The Patterson Lake corridor (PLC) along the southwestern margin of the Athabasca Basin contains high-grade uranium deposits entirely within crystalline basement rocks. Visible-near infrared - shortwave infrared (VNIR-SWIR) spectroscopy measurements were collected on drill core samples from several locations in the PLC. The Triple R and Arrow deposits exhibit downhole spectral trends related to the crystallinity and thermal maturity of clays (illite and kaolinite) and mineralization. The K-Ar dates of silt-and-clay size fractions (10–6 µm; 6–2 µm; 2–0.6 µm; 0.6–0.2 µm; <0.2 µm) from five clay-altered samples decrease with grain size, and span 1608 ± 17 Ma to 1060 ± 14 Ma for the Spitfire discovery (n = 14) and 1342 ± 17 Ma to 289 ± 4.3 Ma for the Arrow deposit (n = 4). Alteration assemblages are broadly similar to Athabasca Basin basement-hosted deposits, and K-Ar dates indicate that high-grade uranium mineralization in the PLC reflects remobilization and concentration of primary ores. Integration of geochronology, clay mineralogy and VNIR-SWIR spectral parameters identify fertile fluid conduits when expanded to property- or corridor-scales, and provide additional evidence that ore grades of the Athabasca Basin deposits reflect several stages of hydrothermal mineralization spanning ∼1000 Ma.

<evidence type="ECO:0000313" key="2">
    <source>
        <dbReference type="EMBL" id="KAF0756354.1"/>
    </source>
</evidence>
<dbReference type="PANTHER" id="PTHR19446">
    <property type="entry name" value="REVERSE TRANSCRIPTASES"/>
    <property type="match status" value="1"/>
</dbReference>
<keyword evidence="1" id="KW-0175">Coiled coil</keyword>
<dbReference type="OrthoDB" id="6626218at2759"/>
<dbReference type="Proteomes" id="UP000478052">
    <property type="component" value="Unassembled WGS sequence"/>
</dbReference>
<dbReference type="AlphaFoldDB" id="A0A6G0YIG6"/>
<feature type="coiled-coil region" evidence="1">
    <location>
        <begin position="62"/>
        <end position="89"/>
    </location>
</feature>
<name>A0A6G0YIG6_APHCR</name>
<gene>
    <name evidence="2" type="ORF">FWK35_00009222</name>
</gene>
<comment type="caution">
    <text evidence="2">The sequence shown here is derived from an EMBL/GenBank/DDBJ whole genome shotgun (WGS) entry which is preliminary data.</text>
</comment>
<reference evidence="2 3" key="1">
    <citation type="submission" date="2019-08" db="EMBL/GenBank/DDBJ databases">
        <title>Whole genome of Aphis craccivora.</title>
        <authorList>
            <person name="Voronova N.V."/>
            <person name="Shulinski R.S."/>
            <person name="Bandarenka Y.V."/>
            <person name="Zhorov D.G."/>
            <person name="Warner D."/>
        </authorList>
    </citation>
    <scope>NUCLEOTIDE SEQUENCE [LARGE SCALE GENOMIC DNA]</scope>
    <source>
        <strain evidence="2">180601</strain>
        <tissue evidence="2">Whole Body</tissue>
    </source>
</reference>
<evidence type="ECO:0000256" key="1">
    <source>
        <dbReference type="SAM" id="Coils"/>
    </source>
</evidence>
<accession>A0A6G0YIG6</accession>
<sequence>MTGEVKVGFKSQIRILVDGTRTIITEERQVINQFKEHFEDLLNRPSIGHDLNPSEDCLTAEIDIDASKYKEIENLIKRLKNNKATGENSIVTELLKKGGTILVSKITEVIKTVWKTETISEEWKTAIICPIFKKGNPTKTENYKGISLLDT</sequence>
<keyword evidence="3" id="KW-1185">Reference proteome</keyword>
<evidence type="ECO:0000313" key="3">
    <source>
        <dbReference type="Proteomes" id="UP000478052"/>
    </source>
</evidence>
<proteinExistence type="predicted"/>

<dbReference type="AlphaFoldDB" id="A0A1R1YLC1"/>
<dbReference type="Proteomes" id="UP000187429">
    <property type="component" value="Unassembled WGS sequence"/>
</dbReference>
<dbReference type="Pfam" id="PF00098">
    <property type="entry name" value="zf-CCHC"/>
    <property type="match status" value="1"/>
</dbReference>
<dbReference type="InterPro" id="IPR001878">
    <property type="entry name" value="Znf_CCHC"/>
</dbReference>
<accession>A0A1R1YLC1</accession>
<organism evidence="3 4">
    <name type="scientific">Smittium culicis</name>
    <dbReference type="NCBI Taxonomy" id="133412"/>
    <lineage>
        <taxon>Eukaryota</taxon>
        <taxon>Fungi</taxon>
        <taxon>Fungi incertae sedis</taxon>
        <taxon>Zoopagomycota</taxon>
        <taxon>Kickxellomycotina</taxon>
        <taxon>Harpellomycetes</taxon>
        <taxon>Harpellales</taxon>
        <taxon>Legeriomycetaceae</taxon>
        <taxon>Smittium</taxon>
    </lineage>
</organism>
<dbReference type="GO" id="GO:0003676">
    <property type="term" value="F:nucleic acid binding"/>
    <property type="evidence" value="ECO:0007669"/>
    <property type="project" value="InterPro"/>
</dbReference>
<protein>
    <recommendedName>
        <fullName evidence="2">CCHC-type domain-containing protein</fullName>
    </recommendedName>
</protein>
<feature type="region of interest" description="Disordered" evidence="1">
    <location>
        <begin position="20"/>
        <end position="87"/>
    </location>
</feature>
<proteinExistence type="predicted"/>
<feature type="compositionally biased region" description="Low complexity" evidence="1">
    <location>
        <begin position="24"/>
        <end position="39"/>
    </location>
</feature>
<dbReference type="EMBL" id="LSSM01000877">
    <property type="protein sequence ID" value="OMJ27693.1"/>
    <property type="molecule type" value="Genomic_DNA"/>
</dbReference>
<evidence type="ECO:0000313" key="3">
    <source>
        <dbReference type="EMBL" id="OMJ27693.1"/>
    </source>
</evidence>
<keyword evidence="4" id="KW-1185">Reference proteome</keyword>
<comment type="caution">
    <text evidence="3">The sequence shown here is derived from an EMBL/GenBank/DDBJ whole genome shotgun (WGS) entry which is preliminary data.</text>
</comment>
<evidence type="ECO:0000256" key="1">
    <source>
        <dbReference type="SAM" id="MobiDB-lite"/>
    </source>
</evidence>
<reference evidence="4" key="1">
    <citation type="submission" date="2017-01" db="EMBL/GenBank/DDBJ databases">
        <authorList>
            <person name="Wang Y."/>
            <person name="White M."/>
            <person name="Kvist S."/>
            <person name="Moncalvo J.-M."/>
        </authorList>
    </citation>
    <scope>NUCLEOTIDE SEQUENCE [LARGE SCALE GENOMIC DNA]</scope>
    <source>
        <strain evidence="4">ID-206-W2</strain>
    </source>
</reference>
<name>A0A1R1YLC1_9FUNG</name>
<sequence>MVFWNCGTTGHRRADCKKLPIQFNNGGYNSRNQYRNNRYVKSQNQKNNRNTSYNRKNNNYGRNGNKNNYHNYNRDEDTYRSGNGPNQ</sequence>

Thematic collection: This article is part of the Uranium Fluid Pathways collection available at: https://www.lyellcollection.org/cc/uranium-fluid-pathways